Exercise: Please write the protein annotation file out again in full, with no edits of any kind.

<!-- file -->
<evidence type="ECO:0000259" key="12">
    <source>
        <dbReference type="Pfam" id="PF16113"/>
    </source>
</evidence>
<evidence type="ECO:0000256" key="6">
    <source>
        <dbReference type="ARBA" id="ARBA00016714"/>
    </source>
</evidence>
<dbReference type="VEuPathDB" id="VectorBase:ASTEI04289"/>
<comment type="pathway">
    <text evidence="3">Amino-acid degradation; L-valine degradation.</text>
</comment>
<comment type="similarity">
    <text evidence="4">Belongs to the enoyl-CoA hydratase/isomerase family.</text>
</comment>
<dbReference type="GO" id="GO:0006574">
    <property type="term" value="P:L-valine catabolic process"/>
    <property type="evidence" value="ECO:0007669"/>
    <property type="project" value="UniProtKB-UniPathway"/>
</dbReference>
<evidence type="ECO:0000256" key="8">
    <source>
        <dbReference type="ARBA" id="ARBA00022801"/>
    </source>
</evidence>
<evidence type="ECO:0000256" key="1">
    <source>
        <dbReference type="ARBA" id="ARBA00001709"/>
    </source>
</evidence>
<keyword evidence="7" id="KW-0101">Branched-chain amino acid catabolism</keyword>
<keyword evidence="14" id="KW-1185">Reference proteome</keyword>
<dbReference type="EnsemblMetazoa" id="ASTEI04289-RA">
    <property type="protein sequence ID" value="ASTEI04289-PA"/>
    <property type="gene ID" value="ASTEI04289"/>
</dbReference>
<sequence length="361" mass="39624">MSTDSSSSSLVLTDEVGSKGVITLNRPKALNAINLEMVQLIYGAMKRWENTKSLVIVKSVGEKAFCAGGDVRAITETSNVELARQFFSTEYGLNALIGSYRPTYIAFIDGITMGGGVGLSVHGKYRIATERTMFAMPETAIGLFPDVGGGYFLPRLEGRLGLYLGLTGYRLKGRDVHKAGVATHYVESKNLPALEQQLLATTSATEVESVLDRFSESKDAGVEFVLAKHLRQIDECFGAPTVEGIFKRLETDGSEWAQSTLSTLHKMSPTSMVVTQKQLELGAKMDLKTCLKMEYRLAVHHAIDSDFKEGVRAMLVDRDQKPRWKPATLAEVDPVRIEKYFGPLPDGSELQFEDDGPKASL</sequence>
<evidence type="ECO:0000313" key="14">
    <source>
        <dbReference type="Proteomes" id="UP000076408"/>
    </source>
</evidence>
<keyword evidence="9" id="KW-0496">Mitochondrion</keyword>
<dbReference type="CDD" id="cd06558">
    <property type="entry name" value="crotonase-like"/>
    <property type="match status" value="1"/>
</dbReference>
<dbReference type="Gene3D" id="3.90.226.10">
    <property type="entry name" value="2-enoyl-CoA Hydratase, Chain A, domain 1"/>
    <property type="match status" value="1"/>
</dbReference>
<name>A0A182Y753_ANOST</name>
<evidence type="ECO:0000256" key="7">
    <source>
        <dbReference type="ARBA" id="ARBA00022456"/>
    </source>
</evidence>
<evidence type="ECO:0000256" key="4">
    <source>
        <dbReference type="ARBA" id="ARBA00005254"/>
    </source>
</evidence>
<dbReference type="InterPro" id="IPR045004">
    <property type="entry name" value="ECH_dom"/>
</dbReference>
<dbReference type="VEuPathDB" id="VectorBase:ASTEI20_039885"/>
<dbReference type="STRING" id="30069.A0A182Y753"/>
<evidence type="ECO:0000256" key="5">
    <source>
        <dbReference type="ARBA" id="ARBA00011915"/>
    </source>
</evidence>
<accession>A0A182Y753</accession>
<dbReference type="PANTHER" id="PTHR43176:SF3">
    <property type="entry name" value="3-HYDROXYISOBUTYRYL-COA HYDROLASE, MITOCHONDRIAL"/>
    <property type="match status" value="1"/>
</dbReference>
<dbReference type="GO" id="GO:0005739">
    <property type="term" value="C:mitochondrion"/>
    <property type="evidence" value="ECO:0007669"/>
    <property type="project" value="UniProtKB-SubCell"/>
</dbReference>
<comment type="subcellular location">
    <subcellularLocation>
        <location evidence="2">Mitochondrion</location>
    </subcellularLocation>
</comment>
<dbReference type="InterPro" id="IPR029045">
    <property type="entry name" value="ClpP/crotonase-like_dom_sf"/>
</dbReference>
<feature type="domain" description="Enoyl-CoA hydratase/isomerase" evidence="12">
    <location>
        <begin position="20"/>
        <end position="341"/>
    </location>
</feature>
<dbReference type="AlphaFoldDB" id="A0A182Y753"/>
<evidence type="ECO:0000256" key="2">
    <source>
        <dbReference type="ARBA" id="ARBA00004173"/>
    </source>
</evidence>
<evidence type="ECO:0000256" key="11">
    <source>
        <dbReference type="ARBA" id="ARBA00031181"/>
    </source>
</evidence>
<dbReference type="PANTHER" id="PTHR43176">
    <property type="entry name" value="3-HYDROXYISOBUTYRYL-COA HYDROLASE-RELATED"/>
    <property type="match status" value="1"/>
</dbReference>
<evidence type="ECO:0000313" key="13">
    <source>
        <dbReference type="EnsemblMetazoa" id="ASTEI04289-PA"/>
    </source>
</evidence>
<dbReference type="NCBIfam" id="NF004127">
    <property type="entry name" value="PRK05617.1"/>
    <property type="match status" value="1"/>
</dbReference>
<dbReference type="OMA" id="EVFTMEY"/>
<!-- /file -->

<evidence type="ECO:0000259" key="12">
    <source>
        <dbReference type="Pfam" id="PF16113"/>
    </source>
</evidence>
<evidence type="ECO:0000256" key="6">
    <source>
        <dbReference type="ARBA" id="ARBA00016714"/>
    </source>
</evidence>
<dbReference type="VEuPathDB" id="VectorBase:ASTEI04289"/>
<comment type="pathway">
    <text evidence="3">Amino-acid degradation; L-valine degradation.</text>
</comment>
<comment type="similarity">
    <text evidence="4">Belongs to the enoyl-CoA hydratase/isomerase family.</text>
</comment>
<dbReference type="GO" id="GO:0006574">
    <property type="term" value="P:L-valine catabolic process"/>
    <property type="evidence" value="ECO:0007669"/>
    <property type="project" value="UniProtKB-UniPathway"/>
</dbReference>
<evidence type="ECO:0000256" key="8">
    <source>
        <dbReference type="ARBA" id="ARBA00022801"/>
    </source>
</evidence>
<evidence type="ECO:0000256" key="1">
    <source>
        <dbReference type="ARBA" id="ARBA00001709"/>
    </source>
</evidence>
<keyword evidence="7" id="KW-0101">Branched-chain amino acid catabolism</keyword>
<keyword evidence="14" id="KW-1185">Reference proteome</keyword>
<dbReference type="EnsemblMetazoa" id="ASTEI04289-RA">
    <property type="protein sequence ID" value="ASTEI04289-PA"/>
    <property type="gene ID" value="ASTEI04289"/>
</dbReference>
<sequence length="361" mass="39624">MSTDSSSSSLVLTDEVGSKGVITLNRPKALNAINLEMVQLIYGAMKRWENTKSLVIVKSVGEKAFCAGGDVRAITETSNVELARQFFSTEYGLNALIGSYRPTYIAFIDGITMGGGVGLSVHGKYRIATERTMFAMPETAIGLFPDVGGGYFLPRLEGRLGLYLGLTGYRLKGRDVHKAGVATHYVESKNLPALEQQLLATTSATEVESVLDRFSESKDAGVEFVLAKHLRQIDECFGAPTVEGIFKRLETDGSEWAQSTLSTLHKMSPTSMVVTQKQLELGAKMDLKTCLKMEYRLAVHHAIDSDFKEGVRAMLVDRDQKPRWKPATLAEVDPVRIEKYFGPLPDGSELQFEDDGPKASL</sequence>
<evidence type="ECO:0000313" key="14">
    <source>
        <dbReference type="Proteomes" id="UP000076408"/>
    </source>
</evidence>
<keyword evidence="9" id="KW-0496">Mitochondrion</keyword>
<dbReference type="CDD" id="cd06558">
    <property type="entry name" value="crotonase-like"/>
    <property type="match status" value="1"/>
</dbReference>
<dbReference type="Gene3D" id="3.90.226.10">
    <property type="entry name" value="2-enoyl-CoA Hydratase, Chain A, domain 1"/>
    <property type="match status" value="1"/>
</dbReference>
<name>A0A182Y753_ANOST</name>
<evidence type="ECO:0000256" key="7">
    <source>
        <dbReference type="ARBA" id="ARBA00022456"/>
    </source>
</evidence>
<evidence type="ECO:0000256" key="4">
    <source>
        <dbReference type="ARBA" id="ARBA00005254"/>
    </source>
</evidence>
<dbReference type="InterPro" id="IPR045004">
    <property type="entry name" value="ECH_dom"/>
</dbReference>
<dbReference type="VEuPathDB" id="VectorBase:ASTEI20_039885"/>
<dbReference type="STRING" id="30069.A0A182Y753"/>
<evidence type="ECO:0000256" key="5">
    <source>
        <dbReference type="ARBA" id="ARBA00011915"/>
    </source>
</evidence>
<accession>A0A182Y753</accession>
<dbReference type="PANTHER" id="PTHR43176:SF3">
    <property type="entry name" value="3-HYDROXYISOBUTYRYL-COA HYDROLASE, MITOCHONDRIAL"/>
    <property type="match status" value="1"/>
</dbReference>
<dbReference type="GO" id="GO:0005739">
    <property type="term" value="C:mitochondrion"/>
    <property type="evidence" value="ECO:0007669"/>
    <property type="project" value="UniProtKB-SubCell"/>
</dbReference>
<comment type="subcellular location">
    <subcellularLocation>
        <location evidence="2">Mitochondrion</location>
    </subcellularLocation>
</comment>
<dbReference type="InterPro" id="IPR029045">
    <property type="entry name" value="ClpP/crotonase-like_dom_sf"/>
</dbReference>
<feature type="domain" description="Enoyl-CoA hydratase/isomerase" evidence="12">
    <location>
        <begin position="20"/>
        <end position="341"/>
    </location>
</feature>
<dbReference type="AlphaFoldDB" id="A0A182Y753"/>
<evidence type="ECO:0000256" key="2">
    <source>
        <dbReference type="ARBA" id="ARBA00004173"/>
    </source>
</evidence>
<evidence type="ECO:0000256" key="11">
    <source>
        <dbReference type="ARBA" id="ARBA00031181"/>
    </source>
</evidence>
<dbReference type="PANTHER" id="PTHR43176">
    <property type="entry name" value="3-HYDROXYISOBUTYRYL-COA HYDROLASE-RELATED"/>
    <property type="match status" value="1"/>
</dbReference>
<evidence type="ECO:0000313" key="13">
    <source>
        <dbReference type="EnsemblMetazoa" id="ASTEI04289-PA"/>
    </source>
</evidence>
<dbReference type="NCBIfam" id="NF004127">
    <property type="entry name" value="PRK05617.1"/>
    <property type="match status" value="1"/>
</dbReference>
<dbReference type="OMA" id="EVFTMEY"/>